I’ve been a big fan of Jade Palace’s dim sum ever since the late 1980s, when this popular eatery in what is now Westport Village introduced Louisville to these tasty, bite-size Chinese snacks.
But the other day I had a pandemic-related revelation: In these days when many of us are wary about dining indoors at a crowded restaurant: Dim sum makes a great takeout alternative. In fact, Jade Palace is closed to dining in during the pandemic, but it does offer takeout, curbside pickup, and delivery.
So we came, we saw, we carried out, and I was as happy as could be to spread an array of favorite Chinese small plates across our dining-room table.
Jade Palace’s online menu covers a vast range of about 300 familiar Chinese and Chinese-American dishes; the “Chef’s Specialities” section offers an extensive list of Hong Kong cuisine, with most entrees ranging in price from $9.99 to $16.99.
I recommend the dim sum, though. That’s where Jade Palace really shines. You’ll have to scroll down to the second page of the online menu to find it, just past the chow mein and chop suey.
Once you’re there, you’ll find some 75 of these bite-size delights, organized under small, medium, and large and priced to fit: Small items are mostly $3.99. Medium-size dim sum are mostly $4.99, while the large and extra-large items range from around $8 to $12.
It’s customary to conclude a leisurely dim sum lunch with a larger rice or noodle dish or main-course soup, and Jade Palace’s menu offers plenty of these options, too, most priced from $10 to $16.
There’s no way I can describe all 75 different dim sum in this space, so let’s just talk about the goodies that we brought home. Our order came out to curbside right on time and stayed hot in their white plastic-foam packages.
An old favorite, beef balls ($3.99), was a hit. Three golf-ball-size beef rounds were ground to a soft, almost creamy puree with minced ginger adding a tasty bite, plus elusive anise aromas of five-spice. They had been steamed in wilted lettuce leaf wrappers.
Another favorite, lotus leaves stuffed with rice and meat ($4.99), was more mild in flavor than I remember from past visits. It consisted of two large uncooked lots leaves wrapped around plump, squarish packets of creamy short-grain rice in a sticky wad concealing chunks of boneless chicken breast, finely cubed bits of whitish pork, and a fat shrimp.
Fried, browned squares of turnip cake ($3.99), a dish not overly familiar to Western tastes, made an unexpected flavor treat. Four half-inch thick, slightly gelatinous 3” by 3” rectangles of thick gelled turnip puree had been fried until well browned, not crisp, on the exterior. They’re good on their own, better soaked in soy sauce, and are also available in a similar version made from taro.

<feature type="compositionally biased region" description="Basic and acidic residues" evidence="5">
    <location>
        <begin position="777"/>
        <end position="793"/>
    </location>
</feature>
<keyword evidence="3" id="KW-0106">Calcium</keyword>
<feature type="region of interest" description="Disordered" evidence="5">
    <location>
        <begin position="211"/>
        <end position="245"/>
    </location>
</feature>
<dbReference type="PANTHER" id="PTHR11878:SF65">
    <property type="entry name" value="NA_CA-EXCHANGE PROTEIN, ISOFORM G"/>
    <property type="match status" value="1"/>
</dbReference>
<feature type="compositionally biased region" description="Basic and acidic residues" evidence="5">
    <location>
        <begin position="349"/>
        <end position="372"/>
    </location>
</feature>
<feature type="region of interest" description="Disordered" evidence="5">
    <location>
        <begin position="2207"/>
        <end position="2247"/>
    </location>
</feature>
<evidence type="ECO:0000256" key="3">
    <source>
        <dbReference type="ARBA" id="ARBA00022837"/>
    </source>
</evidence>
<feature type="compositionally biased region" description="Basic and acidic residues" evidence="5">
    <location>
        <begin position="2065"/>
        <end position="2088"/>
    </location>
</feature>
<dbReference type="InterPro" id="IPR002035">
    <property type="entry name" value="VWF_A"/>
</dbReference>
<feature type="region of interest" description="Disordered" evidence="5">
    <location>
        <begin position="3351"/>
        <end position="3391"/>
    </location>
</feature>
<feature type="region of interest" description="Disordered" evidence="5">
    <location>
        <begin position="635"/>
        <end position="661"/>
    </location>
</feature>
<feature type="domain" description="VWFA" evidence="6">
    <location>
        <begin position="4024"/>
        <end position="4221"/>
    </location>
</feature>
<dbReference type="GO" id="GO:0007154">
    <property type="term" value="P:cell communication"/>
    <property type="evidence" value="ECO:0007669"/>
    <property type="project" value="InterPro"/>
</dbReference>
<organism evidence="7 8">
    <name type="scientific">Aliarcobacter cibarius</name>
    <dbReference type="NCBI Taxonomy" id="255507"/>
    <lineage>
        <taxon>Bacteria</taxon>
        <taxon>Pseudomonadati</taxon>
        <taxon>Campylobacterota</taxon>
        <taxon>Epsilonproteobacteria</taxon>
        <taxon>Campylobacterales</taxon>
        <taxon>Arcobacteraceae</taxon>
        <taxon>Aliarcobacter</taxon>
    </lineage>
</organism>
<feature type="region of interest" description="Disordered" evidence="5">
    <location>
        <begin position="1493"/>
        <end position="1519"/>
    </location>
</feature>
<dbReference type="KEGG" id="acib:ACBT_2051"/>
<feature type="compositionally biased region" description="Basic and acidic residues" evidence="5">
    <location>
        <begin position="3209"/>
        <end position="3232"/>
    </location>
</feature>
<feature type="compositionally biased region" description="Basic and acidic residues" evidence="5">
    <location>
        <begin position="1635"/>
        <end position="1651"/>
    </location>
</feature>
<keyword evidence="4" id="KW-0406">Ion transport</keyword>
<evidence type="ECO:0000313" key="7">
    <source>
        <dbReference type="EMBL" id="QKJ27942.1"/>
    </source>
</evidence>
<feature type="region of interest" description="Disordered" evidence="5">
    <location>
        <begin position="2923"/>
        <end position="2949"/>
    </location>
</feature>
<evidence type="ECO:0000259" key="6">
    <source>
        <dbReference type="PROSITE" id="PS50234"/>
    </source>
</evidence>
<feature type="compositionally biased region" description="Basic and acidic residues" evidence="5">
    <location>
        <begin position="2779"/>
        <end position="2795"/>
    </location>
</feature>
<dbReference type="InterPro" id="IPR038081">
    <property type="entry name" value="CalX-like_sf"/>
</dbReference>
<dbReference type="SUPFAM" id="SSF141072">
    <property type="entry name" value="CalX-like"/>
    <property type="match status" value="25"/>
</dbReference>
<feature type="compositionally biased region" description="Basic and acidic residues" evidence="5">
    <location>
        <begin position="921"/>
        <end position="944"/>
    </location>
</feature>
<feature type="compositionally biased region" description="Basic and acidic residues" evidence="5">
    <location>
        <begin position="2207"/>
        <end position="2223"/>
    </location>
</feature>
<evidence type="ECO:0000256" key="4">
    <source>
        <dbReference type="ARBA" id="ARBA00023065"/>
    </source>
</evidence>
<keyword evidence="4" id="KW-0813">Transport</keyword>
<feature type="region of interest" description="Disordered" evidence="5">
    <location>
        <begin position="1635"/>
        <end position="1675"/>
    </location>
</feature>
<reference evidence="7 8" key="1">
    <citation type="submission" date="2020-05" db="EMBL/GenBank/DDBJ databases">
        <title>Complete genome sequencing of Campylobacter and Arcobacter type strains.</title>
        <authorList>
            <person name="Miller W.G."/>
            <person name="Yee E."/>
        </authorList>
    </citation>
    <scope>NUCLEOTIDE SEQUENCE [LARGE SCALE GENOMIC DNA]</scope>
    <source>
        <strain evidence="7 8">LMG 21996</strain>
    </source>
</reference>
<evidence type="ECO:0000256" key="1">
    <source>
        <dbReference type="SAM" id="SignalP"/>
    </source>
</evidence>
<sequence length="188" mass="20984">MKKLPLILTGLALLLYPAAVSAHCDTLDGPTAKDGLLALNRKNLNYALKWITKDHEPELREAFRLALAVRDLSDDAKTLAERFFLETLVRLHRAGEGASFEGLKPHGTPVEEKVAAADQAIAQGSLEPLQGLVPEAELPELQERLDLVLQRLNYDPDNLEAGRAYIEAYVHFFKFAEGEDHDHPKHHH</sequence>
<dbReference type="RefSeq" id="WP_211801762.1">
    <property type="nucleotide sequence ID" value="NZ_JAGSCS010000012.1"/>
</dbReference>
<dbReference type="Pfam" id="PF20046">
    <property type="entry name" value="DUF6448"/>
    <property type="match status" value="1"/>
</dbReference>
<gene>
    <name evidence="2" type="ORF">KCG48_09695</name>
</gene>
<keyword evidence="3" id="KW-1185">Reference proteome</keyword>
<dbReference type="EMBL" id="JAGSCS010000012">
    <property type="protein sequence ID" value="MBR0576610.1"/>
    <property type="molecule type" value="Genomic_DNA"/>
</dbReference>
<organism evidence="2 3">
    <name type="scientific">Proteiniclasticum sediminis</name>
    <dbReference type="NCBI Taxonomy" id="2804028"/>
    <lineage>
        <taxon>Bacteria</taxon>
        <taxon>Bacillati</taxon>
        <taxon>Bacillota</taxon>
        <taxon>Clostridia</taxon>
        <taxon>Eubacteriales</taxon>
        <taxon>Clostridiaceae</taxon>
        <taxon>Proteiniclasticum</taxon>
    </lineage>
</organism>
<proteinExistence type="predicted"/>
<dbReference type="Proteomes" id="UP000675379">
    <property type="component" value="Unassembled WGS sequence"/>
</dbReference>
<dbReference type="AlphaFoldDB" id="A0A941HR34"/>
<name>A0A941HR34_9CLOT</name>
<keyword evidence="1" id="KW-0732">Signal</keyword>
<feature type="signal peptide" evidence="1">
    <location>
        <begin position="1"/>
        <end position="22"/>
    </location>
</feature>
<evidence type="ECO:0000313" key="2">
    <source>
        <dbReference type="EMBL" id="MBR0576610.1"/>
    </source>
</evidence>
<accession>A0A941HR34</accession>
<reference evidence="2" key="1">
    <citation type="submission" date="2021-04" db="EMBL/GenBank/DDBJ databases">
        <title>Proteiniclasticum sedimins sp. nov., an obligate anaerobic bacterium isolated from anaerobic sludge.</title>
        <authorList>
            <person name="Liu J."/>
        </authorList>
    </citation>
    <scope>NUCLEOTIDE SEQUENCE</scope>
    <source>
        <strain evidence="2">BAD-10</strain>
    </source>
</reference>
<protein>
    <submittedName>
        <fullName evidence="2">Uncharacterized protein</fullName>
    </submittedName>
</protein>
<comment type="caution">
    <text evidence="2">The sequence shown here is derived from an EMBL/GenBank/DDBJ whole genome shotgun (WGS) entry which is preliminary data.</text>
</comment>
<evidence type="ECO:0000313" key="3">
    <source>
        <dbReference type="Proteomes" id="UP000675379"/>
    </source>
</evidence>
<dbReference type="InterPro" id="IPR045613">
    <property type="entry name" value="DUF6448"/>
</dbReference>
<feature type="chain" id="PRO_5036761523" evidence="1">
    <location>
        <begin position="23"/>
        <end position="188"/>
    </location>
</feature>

It’s not a dim sum spread without at least one bao, which are soft rounds of pure-white steamed wheat bread with a treat at the center. Lotus paste buns ($3.99) made a good choice. The tender buns bore a generous dab of sweet brown lotus paste with the consistency, and something like the flavor, of apple butter.
A larger dish, Chinese broccoli and black mushroom noodle soup ($10.34), pictured at the top of the page, is packaged for takeout with the dry ingredients neatly laid out in a plastic box and a quantity of clear broth in a separate tub so you can mix it yourself. It included a generous mound of think, soft, crinkly Chinese wheat noodles, four fat, beautiful black-mushroom caps, and a bed of perfectly cooked gai lan (Chinese broccoli) swimming in a rich, dark-brown mushroom juices. These ingredients’ flavors blended with the broth to make an appetizing soup, and the meaty, umami-rich mushrooms and gai lan brought woodsy flavors to the noodles.
Sadly, another old favorite, an extra-large serving of roast duck ($9.19) proved a disappointment. Normally this dish is served fresh-roasted; the crisp and aromatic skin painted with a five-spice coating on deeply flavored, juicy meat in rich, fatty, and delicious skin. This duck, unfortunately, was served in whole, dry portions that were neither crisp nor juicy but just tired. I’d wager my critic’s license that it had been sitting in the refrigerator for a day or several.
Dim sum is not always savory. Sweet bites also abound on the menu, and it’s a mistake not to include at least one for dessert. Happily, sesame balls with sweet red bean paste come free with dim sun orders of $30 or more. Small rounds of wheat pastry are covered with white and black sesame seeds and stuffed with a dab of fruity red-bean paste. The combination of flavors reminded me of nothing so much as sweet, rich peanut butter.
Crisp fortune cookies in cello wrappers and a quantity of soy sauce packets came in the takeout bag. Bring your own chopsticks.
All that dim sum came to $37.68, plus a $7.50 tip and an extra $1.50 added to the receipt as something called a convenience fee.